It takes three to 12 months to respond to security breaches, according to the annual Vendor Risk Management (VRM) Benchmark Study from Shared Assessments Program and Protiviti that surveyed 554 risk management practitioners and C-level executives.
Respondents who were able to fix issues relating to successful cyberattacks in just one month declined by 17%, the consulting firm noted.
Last year, only 28% of respondents reported that these fixes took between three months to one year while that number has leapt to 37% this year, it pointed out.
In addition, as disruptions from breaches are increasing throughout the world, it also takes organizations longer to fix the underlying issues, said Protiviti.
Nearly 67% more organizations reported that they had experienced a significant disruption from a cyberattack or hacking incident compared to last year, the firm observed.
However, the overall maturity of vendor risk management programs is virtually unchanged since last year, it added.
Board engagement makes a difference
When it comes to combating risk, organizations with high levels of board engagement with, and understanding of, vendor risk management issues are more than twice as likely to have VRM programs that are operating at or above target level, compared with organizations that have low levels of board engagement in these issues, Protiviti pointed out.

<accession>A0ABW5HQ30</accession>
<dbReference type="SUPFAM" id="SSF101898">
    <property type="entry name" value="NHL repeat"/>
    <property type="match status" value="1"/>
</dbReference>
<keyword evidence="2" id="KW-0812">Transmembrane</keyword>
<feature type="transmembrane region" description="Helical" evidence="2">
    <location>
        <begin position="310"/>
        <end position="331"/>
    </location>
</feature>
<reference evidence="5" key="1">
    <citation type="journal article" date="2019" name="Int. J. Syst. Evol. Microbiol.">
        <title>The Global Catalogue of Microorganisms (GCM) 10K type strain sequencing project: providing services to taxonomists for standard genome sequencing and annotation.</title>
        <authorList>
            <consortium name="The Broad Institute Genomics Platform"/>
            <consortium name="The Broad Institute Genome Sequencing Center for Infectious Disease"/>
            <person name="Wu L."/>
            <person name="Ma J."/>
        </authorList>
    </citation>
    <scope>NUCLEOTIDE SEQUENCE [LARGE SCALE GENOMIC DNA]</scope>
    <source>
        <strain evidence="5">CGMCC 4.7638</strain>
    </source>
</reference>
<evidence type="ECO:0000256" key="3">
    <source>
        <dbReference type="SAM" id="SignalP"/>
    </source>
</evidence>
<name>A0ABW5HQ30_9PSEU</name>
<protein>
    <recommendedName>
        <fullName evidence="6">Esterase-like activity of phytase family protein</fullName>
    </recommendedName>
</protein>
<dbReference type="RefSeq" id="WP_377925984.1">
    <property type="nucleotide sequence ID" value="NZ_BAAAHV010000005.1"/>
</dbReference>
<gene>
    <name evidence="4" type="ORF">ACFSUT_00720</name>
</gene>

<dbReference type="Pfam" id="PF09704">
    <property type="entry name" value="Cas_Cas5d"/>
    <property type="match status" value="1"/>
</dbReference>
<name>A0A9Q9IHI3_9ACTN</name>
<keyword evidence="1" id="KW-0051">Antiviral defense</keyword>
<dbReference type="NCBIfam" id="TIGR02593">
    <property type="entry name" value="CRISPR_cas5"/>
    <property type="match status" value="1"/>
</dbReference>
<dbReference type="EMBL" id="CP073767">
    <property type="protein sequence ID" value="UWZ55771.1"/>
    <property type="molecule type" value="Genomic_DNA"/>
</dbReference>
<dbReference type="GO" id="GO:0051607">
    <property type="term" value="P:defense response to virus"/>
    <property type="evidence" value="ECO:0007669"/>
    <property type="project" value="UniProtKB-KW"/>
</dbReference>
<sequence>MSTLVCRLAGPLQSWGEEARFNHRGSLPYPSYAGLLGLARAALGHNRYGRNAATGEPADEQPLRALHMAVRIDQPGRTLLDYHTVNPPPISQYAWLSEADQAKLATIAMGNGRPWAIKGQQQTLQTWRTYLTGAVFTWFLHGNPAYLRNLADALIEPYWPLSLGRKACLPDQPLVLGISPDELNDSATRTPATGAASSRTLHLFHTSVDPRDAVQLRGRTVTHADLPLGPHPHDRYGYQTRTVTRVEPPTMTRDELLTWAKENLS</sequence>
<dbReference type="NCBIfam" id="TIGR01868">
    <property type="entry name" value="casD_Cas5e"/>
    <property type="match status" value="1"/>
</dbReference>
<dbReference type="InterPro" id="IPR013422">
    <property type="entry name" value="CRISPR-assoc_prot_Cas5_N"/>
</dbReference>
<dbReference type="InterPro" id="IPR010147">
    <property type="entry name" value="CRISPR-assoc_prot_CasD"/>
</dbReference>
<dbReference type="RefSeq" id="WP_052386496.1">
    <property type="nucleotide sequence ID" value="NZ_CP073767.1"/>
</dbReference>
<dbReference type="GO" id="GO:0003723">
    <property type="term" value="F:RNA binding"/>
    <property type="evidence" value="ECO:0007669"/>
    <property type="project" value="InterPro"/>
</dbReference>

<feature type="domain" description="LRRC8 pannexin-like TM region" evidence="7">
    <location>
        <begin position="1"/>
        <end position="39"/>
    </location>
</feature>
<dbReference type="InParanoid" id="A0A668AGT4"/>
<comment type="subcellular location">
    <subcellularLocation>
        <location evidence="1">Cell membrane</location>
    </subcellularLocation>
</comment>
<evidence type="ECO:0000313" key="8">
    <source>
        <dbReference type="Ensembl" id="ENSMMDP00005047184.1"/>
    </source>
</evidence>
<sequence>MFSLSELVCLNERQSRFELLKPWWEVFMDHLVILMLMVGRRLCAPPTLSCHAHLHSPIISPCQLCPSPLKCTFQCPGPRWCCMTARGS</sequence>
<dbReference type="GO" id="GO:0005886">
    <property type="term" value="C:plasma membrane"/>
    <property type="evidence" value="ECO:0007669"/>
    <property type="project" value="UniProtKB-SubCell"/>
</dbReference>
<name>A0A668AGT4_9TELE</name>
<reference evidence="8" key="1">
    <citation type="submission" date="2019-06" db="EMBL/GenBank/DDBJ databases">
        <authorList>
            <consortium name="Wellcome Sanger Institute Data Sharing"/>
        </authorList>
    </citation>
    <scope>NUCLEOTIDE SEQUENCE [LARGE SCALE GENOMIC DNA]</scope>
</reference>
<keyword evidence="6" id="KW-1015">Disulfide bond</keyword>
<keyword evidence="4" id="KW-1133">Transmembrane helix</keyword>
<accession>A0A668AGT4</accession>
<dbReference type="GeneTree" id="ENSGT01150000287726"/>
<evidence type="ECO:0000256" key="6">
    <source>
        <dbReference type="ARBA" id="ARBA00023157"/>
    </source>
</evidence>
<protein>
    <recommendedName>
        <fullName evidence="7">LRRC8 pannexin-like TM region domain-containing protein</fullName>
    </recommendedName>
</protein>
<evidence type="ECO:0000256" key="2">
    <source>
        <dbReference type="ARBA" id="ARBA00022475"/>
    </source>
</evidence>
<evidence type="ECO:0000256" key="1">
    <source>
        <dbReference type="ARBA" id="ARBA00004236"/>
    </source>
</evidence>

APAC firms deploying AI to combat cyber threats
In terms of technology, 58.5% of Asia Pacific businesses plan to use AI for risk management—for example identifying and forecasting risks, running scenarios and simulations—in the next two years, survey results reveal.
In addition, 60% of businesses in the region are currently using AI to combat cybersecurity threats and predict cyber breaches; and plan to either maintain or increase their usage of it in years to come.
However, the adoption brings its own risks, said Protiviti.
When implementing advanced AI, 23.3% of APAC businesses say that considering the cybersecurity and data privacy risks involved was the most important lesson they learnt in the process.
Those who persevere are rewarded however, with 66% of APAC respondents saying the advanced AI has had a moderate to significantly positive impact on their ability to detect and predict cyber breaches, the consulting firm noted.
“To avoid devastating consequences of cyberattack such as reputation damage, an increasing number of organizations are moving away from high-risk vendor relationships as they seek to have better oversight of cyber security threats,” said Adam Johnston, managing director for Protiviti in Hong Kong.
A majority of organizations—55%—are extremely or somewhat likely to move or exit risky vendor relationships this year, a 2% increase compared to last year’s survey, he pointed out.